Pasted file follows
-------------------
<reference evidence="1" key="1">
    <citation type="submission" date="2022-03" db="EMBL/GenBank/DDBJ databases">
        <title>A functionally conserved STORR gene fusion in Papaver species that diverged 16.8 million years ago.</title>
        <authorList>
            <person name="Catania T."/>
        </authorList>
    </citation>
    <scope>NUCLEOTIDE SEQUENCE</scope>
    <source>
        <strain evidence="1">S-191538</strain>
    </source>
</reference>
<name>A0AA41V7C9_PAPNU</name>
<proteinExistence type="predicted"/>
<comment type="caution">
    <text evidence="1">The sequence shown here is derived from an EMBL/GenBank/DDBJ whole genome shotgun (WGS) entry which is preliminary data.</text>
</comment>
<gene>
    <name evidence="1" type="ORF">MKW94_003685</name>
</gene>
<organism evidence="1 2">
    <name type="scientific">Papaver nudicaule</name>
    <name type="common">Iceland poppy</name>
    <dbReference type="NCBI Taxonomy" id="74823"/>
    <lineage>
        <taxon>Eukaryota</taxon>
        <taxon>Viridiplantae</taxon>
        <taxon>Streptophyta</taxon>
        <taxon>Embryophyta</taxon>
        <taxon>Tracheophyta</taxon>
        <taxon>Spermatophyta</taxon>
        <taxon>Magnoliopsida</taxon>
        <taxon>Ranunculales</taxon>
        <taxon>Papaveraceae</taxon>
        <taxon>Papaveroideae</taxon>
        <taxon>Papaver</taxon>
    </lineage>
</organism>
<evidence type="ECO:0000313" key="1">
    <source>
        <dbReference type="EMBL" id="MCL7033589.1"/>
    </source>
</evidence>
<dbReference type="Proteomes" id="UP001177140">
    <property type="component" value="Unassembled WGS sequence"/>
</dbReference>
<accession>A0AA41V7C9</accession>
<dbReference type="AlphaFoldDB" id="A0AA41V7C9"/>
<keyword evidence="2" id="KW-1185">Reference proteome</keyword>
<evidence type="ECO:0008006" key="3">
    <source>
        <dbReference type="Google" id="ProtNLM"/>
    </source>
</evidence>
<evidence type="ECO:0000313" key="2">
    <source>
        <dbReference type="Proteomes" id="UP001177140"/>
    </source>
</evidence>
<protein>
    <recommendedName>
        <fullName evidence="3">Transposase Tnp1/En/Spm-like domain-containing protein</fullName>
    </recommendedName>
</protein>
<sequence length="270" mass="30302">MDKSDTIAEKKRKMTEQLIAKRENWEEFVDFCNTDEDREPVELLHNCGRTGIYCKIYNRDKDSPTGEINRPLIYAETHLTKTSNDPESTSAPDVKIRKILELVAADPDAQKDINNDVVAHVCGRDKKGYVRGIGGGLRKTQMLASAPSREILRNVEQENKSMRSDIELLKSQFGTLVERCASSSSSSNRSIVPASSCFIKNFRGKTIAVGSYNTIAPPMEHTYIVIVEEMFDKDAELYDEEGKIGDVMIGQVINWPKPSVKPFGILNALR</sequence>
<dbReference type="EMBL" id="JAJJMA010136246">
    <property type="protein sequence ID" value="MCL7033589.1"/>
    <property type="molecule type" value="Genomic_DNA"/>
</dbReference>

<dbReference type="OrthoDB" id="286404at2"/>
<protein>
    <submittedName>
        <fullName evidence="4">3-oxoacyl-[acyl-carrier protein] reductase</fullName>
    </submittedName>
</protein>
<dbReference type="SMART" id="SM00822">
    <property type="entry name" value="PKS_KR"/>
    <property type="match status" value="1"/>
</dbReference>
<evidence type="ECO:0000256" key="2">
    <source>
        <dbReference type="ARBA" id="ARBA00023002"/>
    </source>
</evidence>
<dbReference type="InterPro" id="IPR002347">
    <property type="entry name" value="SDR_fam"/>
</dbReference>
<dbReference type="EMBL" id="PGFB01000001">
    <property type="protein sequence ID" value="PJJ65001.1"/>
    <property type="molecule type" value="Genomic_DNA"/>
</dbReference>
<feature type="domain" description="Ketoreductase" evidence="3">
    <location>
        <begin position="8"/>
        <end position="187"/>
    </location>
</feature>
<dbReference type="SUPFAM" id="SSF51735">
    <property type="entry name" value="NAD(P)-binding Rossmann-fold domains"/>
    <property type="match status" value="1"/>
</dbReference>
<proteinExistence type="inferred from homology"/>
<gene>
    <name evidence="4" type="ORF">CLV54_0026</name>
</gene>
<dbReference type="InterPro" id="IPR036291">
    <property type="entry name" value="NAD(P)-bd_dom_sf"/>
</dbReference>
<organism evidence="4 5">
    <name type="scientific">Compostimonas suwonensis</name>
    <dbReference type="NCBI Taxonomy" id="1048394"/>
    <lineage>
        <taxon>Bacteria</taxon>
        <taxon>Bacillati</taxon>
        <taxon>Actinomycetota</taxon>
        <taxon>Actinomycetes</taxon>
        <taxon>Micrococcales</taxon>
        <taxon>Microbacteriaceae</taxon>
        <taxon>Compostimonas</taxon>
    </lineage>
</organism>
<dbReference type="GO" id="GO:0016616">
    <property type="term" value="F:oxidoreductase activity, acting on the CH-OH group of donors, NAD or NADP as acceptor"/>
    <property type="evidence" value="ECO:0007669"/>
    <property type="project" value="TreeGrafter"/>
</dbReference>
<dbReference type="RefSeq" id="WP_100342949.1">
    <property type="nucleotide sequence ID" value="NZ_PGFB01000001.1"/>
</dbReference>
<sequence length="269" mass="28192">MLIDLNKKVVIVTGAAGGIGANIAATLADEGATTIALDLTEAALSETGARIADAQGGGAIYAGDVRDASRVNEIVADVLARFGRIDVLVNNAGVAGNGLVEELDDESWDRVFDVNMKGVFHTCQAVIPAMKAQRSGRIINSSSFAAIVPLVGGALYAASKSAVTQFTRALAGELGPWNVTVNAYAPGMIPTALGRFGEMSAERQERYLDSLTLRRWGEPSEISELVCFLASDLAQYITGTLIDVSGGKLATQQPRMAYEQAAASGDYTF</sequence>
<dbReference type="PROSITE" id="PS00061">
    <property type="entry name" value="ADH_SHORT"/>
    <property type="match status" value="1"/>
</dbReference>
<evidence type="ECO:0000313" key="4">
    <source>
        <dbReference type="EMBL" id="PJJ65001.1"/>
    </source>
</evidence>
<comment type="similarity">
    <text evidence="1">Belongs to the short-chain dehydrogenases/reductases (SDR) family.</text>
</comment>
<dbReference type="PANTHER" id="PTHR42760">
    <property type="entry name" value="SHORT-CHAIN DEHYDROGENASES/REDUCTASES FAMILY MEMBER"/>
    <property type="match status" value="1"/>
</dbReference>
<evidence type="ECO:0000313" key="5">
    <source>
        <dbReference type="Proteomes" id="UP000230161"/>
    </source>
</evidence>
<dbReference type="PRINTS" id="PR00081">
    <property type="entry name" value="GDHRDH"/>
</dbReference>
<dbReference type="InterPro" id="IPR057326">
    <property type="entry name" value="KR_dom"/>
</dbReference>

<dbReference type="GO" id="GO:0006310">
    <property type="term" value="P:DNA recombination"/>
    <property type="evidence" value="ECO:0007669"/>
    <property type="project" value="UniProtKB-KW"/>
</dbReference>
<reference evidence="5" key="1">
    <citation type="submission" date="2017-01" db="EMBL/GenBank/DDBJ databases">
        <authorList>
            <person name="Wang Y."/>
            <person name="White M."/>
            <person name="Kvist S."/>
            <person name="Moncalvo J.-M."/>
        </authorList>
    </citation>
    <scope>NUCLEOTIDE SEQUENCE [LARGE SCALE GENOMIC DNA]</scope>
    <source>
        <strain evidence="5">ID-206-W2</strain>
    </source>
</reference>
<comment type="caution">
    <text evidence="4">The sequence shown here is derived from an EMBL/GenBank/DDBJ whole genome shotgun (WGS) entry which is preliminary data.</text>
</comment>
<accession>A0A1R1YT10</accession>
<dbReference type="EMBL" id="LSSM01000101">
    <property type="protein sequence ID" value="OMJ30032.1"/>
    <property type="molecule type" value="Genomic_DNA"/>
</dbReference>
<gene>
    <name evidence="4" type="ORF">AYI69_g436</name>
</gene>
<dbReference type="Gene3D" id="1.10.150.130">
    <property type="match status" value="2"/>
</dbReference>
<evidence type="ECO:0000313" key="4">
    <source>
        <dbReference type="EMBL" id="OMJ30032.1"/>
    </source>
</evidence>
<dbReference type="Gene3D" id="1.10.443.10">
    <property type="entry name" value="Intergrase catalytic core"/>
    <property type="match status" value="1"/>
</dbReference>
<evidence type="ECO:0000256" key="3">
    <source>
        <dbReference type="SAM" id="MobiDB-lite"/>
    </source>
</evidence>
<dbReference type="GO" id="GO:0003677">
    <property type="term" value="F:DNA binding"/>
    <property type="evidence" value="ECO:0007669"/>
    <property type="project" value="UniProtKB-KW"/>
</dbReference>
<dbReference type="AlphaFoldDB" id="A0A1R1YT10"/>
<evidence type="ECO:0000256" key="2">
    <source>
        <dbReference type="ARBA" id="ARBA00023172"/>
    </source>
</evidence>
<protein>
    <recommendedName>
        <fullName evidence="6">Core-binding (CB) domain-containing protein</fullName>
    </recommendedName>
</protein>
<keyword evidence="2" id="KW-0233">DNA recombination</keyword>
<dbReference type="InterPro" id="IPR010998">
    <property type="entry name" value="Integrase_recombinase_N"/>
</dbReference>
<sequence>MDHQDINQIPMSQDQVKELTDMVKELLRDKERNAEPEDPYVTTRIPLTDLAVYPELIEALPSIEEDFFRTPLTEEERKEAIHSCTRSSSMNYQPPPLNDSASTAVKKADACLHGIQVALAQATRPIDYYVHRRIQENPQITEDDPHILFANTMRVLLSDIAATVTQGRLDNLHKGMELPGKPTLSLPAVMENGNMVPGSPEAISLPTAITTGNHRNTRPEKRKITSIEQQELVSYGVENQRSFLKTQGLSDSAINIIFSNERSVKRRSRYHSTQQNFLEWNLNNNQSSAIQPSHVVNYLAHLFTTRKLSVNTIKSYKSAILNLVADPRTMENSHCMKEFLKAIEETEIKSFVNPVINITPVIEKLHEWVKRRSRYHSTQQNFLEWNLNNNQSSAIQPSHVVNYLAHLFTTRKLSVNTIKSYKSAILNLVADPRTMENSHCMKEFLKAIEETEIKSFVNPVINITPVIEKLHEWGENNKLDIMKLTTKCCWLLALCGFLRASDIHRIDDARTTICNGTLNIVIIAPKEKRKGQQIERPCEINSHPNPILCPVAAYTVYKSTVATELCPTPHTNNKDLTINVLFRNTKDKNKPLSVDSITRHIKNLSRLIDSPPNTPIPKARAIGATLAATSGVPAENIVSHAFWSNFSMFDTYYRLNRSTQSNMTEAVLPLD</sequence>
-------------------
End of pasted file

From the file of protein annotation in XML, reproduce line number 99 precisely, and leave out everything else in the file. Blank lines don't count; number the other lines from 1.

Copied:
    <property type="entry name" value="NAD(P)-binding Rossmann-fold domains"/>